Spokane County may allow indoor marijuana growing
Spokane County commissioners are fine-tuning regulations for legal marijuana production to allow indoor growing operations in light industrial zones in unincorporated parts of the county.
Commissioners last month approved an interim zoning ordinance allowing both growing and processing operations within the light industrial zones under county jurisdiction. Cities have to establish their own zoning rules.
On Tuesday, the commissioners set a public hearing for 2 p.m. on Jan. 7 to consider making the interim ordinance permanent. The hearing will be in the Commissioners Hearing Room in the lower level of the Public Works Building, 1026 W. Broadway Ave.
So far, the county has received a dozen applications for marijuana growing and processing businesses, but no applications for any retail outlets in unincorporated areas.
The state has allocated up to seven retail licenses in the unincorporated county following voter approval of Initiative 502 last year.
In the first batch of applications, the state reported that 43 businesses were seeking licenses across all of Spokane County for the three types of marijuana businesses, including applications inside cities.
County zoning regulations governing legal marijuana businesses are similar to those approved by the city of Spokane. In general, the businesses are being kept away from residential neighborhoods.
In addition, the county is allowing licensed marijuana growing in its agricultural areas.
Under rules adopted by the Washington state Liquor Control Board, the retail shops will be allowed to sell only marijuana, marijuana-infused products and paraphernalia. They cannot be within 1,000 feet of an elementary or secondary school, playground, recreation center, child care center, park, transit center, library or arcade.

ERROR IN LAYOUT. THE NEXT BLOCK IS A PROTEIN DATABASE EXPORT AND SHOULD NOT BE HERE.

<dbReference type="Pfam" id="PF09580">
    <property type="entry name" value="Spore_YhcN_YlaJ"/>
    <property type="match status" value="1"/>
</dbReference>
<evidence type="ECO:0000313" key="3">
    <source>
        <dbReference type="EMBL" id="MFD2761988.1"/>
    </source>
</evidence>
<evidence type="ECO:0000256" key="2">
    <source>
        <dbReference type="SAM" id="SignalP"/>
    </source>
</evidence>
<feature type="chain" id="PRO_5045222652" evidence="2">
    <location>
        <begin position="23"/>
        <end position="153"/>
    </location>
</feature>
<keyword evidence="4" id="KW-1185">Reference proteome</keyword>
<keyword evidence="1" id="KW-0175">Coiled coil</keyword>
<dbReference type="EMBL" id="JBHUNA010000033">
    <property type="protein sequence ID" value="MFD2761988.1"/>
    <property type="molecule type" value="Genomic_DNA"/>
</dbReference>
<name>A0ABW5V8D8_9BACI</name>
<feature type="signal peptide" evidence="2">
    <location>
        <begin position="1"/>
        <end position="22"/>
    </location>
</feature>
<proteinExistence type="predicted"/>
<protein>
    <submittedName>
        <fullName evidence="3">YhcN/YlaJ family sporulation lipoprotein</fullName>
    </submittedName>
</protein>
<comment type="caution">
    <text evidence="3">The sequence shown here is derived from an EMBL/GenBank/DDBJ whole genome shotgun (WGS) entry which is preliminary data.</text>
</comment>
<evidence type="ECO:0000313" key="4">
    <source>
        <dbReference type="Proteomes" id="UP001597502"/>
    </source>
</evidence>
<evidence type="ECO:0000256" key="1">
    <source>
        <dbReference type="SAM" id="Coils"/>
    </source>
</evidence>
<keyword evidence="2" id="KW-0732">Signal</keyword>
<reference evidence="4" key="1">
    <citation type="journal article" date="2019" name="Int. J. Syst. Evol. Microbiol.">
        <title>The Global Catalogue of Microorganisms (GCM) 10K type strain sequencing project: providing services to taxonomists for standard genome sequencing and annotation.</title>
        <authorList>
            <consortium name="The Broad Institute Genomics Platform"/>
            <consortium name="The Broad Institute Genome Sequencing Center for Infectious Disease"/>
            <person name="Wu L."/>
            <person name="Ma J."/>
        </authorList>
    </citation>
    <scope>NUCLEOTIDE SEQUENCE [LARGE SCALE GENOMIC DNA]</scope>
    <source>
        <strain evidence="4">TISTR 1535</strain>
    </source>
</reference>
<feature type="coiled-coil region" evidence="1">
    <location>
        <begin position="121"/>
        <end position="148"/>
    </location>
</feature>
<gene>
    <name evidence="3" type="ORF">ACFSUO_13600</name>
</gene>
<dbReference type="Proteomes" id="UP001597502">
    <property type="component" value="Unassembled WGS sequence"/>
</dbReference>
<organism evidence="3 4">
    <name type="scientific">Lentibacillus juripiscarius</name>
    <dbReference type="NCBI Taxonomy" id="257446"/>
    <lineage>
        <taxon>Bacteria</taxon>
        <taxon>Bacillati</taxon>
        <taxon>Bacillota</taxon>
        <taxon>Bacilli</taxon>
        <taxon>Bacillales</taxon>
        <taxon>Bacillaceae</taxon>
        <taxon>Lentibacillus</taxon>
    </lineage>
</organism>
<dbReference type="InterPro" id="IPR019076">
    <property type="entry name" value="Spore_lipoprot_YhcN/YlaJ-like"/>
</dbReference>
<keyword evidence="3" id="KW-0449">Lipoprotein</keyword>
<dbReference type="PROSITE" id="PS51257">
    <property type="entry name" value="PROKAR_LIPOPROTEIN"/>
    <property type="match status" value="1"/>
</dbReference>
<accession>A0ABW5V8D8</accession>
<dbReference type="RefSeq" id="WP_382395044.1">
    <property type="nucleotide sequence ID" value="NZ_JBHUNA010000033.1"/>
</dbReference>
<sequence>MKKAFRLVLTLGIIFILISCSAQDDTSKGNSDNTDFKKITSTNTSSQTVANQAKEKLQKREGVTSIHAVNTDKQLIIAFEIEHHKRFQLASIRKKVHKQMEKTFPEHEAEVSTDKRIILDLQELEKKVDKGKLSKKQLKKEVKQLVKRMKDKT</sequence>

There are no limits on the number of licenses for growing or processing facilities. However, growing facilities will be limited to a total of 2 million square feet statewide.
• Commissioners approved a new development rule that will require a 14-day notice to neighbors of any proposed project in the city-county joint planning area that must go through public hearing for a zone change, subdivision, variance or other permit. The change also requires the proponent to submit verification that the notice was made in advance as required.
This change resulted from complaints in the Glenrose area over lack of notice for additions to the urban growth area earlier this year.
• Also, the commissioners approved holding an April 22 election in the Spokane Valley portion of the Spokane County Library District to seek approval of $22 million in library improvements.
• The commissioners also heard a report from staff at the Spokane Conservation District on plans to offer grants and low-interest loans to help residents with failing septic tank systems to repair or replace them.
The program will fund about eight projects a year for five years with a total of about $800,000 in state funding. Staff members said plenty of residents could use the help and the projects would protect local water quality.